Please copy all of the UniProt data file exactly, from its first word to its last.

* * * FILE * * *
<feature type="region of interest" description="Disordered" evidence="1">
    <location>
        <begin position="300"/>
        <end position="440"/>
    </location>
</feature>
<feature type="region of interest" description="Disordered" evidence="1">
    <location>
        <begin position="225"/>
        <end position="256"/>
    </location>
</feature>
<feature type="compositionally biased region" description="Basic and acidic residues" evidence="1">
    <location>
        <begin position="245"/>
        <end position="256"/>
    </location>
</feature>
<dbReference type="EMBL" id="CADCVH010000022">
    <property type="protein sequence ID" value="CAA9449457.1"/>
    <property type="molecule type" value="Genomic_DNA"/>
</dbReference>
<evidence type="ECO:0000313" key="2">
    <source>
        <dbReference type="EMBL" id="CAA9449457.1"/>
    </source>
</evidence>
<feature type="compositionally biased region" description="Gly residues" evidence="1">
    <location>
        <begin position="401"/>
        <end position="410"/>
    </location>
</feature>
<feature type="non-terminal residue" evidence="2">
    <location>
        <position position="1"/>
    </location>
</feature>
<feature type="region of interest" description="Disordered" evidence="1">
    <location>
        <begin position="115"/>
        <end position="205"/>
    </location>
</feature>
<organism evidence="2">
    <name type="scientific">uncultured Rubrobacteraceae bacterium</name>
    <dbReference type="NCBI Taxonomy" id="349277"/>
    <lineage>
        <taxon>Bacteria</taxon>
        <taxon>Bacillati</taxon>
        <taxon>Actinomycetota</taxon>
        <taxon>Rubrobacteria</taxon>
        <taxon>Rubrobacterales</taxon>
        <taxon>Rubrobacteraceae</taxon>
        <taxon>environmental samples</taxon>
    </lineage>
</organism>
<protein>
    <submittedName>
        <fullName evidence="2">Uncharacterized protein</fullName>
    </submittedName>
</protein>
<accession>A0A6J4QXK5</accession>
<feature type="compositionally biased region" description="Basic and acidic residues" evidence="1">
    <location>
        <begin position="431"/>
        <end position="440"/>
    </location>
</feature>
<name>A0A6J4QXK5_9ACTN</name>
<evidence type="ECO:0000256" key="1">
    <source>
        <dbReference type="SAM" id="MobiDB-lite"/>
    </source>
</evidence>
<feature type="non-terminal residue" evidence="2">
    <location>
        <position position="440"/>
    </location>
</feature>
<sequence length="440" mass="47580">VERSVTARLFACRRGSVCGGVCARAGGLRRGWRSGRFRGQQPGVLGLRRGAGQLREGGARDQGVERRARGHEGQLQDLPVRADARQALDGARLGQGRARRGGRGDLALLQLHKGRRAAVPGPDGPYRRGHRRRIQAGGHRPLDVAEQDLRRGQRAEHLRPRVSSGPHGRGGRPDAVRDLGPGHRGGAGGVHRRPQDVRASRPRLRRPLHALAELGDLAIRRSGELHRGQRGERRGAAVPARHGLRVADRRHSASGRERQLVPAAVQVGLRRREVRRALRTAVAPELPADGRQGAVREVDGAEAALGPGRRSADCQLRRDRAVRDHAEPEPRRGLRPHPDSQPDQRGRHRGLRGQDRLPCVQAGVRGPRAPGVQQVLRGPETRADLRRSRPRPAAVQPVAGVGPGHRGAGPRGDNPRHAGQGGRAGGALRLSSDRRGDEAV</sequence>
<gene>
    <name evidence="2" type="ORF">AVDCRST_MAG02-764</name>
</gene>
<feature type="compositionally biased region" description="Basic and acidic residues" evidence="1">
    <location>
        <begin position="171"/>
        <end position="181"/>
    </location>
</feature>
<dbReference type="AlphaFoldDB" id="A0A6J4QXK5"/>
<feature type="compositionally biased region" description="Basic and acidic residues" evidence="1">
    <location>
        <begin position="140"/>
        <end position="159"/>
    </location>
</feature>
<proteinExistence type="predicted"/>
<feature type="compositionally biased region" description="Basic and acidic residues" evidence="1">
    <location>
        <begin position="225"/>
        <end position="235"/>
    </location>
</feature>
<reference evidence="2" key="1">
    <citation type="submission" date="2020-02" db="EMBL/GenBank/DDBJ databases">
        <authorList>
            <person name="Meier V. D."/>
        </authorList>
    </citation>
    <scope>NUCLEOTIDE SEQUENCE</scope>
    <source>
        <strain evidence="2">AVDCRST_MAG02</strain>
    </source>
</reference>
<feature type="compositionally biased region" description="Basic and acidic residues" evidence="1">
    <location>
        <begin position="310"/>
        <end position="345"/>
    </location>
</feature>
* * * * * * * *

<feature type="region of interest" description="Disordered" evidence="1">
    <location>
        <begin position="300"/>
        <end position="440"/>
    </location>
</feature>
<feature type="region of interest" description="Disordered" evidence="1">
    <location>
        <begin position="225"/>
        <end position="256"/>
    </location>
</feature>
<feature type="compositionally biased region" description="Basic and acidic residues" evidence="1">
    <location>
        <begin position="245"/>
        <end position="256"/>
    </location>
</feature>
<dbReference type="EMBL" id="CADCVH010000022">
    <property type="protein sequence ID" value="CAA9449457.1"/>
    <property type="molecule type" value="Genomic_DNA"/>
</dbReference>
<evidence type="ECO:0000313" key="2">
    <source>
        <dbReference type="EMBL" id="CAA9449457.1"/>
    </source>
</evidence>
<feature type="compositionally biased region" description="Gly residues" evidence="1">
    <location>
        <begin position="401"/>
        <end position="410"/>
    </location>
</feature>
<feature type="non-terminal residue" evidence="2">
    <location>
        <position position="1"/>
    </location>
</feature>
<feature type="region of interest" description="Disordered" evidence="1">
    <location>
        <begin position="115"/>
        <end position="205"/>
    </location>
</feature>
<organism evidence="2">
    <name type="scientific">uncultured Rubrobacteraceae bacterium</name>
    <dbReference type="NCBI Taxonomy" id="349277"/>
    <lineage>
        <taxon>Bacteria</taxon>
        <taxon>Bacillati</taxon>
        <taxon>Actinomycetota</taxon>
        <taxon>Rubrobacteria</taxon>
        <taxon>Rubrobacterales</taxon>
        <taxon>Rubrobacteraceae</taxon>
        <taxon>environmental samples</taxon>
    </lineage>
</organism>
<protein>
    <submittedName>
        <fullName evidence="2">Uncharacterized protein</fullName>
    </submittedName>
</protein>
<accession>A0A6J4QXK5</accession>
<feature type="compositionally biased region" description="Basic and acidic residues" evidence="1">
    <location>
        <begin position="431"/>
        <end position="440"/>
    </location>
</feature>
<name>A0A6J4QXK5_9ACTN</name>
<evidence type="ECO:0000256" key="1">
    <source>
        <dbReference type="SAM" id="MobiDB-lite"/>
    </source>
</evidence>
<feature type="non-terminal residue" evidence="2">
    <location>
        <position position="440"/>
    </location>
</feature>
<sequence length="440" mass="47580">VERSVTARLFACRRGSVCGGVCARAGGLRRGWRSGRFRGQQPGVLGLRRGAGQLREGGARDQGVERRARGHEGQLQDLPVRADARQALDGARLGQGRARRGGRGDLALLQLHKGRRAAVPGPDGPYRRGHRRRIQAGGHRPLDVAEQDLRRGQRAEHLRPRVSSGPHGRGGRPDAVRDLGPGHRGGAGGVHRRPQDVRASRPRLRRPLHALAELGDLAIRRSGELHRGQRGERRGAAVPARHGLRVADRRHSASGRERQLVPAAVQVGLRRREVRRALRTAVAPELPADGRQGAVREVDGAEAALGPGRRSADCQLRRDRAVRDHAEPEPRRGLRPHPDSQPDQRGRHRGLRGQDRLPCVQAGVRGPRAPGVQQVLRGPETRADLRRSRPRPAAVQPVAGVGPGHRGAGPRGDNPRHAGQGGRAGGALRLSSDRRGDEAV</sequence>
<gene>
    <name evidence="2" type="ORF">AVDCRST_MAG02-764</name>
</gene>
<feature type="compositionally biased region" description="Basic and acidic residues" evidence="1">
    <location>
        <begin position="171"/>
        <end position="181"/>
    </location>
</feature>
<dbReference type="AlphaFoldDB" id="A0A6J4QXK5"/>
<feature type="compositionally biased region" description="Basic and acidic residues" evidence="1">
    <location>
        <begin position="140"/>
        <end position="159"/>
    </location>
</feature>
<proteinExistence type="predicted"/>
<feature type="compositionally biased region" description="Basic and acidic residues" evidence="1">
    <location>
        <begin position="225"/>
        <end position="235"/>
    </location>
</feature>
<reference evidence="2" key="1">
    <citation type="submission" date="2020-02" db="EMBL/GenBank/DDBJ databases">
        <authorList>
            <person name="Meier V. D."/>
        </authorList>
    </citation>
    <scope>NUCLEOTIDE SEQUENCE</scope>
    <source>
        <strain evidence="2">AVDCRST_MAG02</strain>
    </source>
</reference>
<feature type="compositionally biased region" description="Basic and acidic residues" evidence="1">
    <location>
        <begin position="310"/>
        <end position="345"/>
    </location>
</feature>